There are indications that many trucks now have front axle loads approaching the maximum allowable for single axles which increases the potential for pavement damage.
This report is intended to be a State-Of-The-Art approach to answer several pertinent questions from a theoretical study based on hypothetical pavements and loads, but based on reasonable material characteristics and pavement behavior from previous research. The results are a series of relationships based on pavement life which can be used to determine any number of "equivalencies." These equivalencies can be used to compare the destructive effects of various sizes of single and dual tires, axle loads, pavement thicknesses, speed and temperatures.
The general nature of this report provides a wide range of conditions for comparison on a relative basis.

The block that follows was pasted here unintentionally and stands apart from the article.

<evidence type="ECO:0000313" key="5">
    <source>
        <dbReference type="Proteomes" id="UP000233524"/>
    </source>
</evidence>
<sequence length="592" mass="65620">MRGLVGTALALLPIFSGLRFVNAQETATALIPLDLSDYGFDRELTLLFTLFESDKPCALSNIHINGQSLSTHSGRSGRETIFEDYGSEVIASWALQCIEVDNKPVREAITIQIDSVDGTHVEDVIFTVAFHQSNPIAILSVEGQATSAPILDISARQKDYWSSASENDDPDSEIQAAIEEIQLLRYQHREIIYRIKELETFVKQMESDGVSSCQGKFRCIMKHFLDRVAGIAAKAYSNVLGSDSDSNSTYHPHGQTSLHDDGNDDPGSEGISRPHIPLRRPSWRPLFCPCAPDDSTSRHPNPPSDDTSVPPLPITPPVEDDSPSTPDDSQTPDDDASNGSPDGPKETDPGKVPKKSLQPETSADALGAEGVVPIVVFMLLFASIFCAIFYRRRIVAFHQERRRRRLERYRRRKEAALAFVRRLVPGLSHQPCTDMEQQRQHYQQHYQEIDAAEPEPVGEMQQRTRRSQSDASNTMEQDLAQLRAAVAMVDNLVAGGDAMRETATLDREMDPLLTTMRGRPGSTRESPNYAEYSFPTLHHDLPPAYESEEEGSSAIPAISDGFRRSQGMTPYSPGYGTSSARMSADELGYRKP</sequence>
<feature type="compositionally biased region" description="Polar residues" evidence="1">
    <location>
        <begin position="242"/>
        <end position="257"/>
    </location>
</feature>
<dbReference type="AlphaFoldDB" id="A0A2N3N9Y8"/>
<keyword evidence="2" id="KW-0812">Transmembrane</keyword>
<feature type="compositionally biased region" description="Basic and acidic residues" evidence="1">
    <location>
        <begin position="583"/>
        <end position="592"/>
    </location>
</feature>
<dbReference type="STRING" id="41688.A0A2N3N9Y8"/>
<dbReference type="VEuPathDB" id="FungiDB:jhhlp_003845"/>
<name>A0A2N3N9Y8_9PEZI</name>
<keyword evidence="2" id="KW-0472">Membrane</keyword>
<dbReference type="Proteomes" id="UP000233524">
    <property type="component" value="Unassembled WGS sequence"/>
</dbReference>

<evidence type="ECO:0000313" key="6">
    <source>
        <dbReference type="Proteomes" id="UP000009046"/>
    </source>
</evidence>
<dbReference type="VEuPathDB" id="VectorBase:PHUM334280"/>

July 6, 2007
Ronald L. Terrel, Sveng Rimsritong.
University of Washington. Dept. of Civil Engineering.
- # of Pages: 120 p., 3,222 KB (PDF)
- Subject: Asphalt pavements, Axle loads, Computer programs, Deflection, Motor vehicles, Pavement distress, Pavement performance, Pavements, Rolling contact, Service life, Speed, State of the art studies, Statistical analysis, Strain measurement, Structural analysis, Structural mechanics, Temperature, Thickness, Tires and wheels, Traffic loads, Trucks, Wheel loads.
- Keywords: Asphalt pavement, equivalencies, wheel load, tire contact pressure, speed and temperature.
- Related Publications: Mechanistic Behavior of Pavement Systems, (WA-RD 17.2).
This abstract was last modified April 29, 2008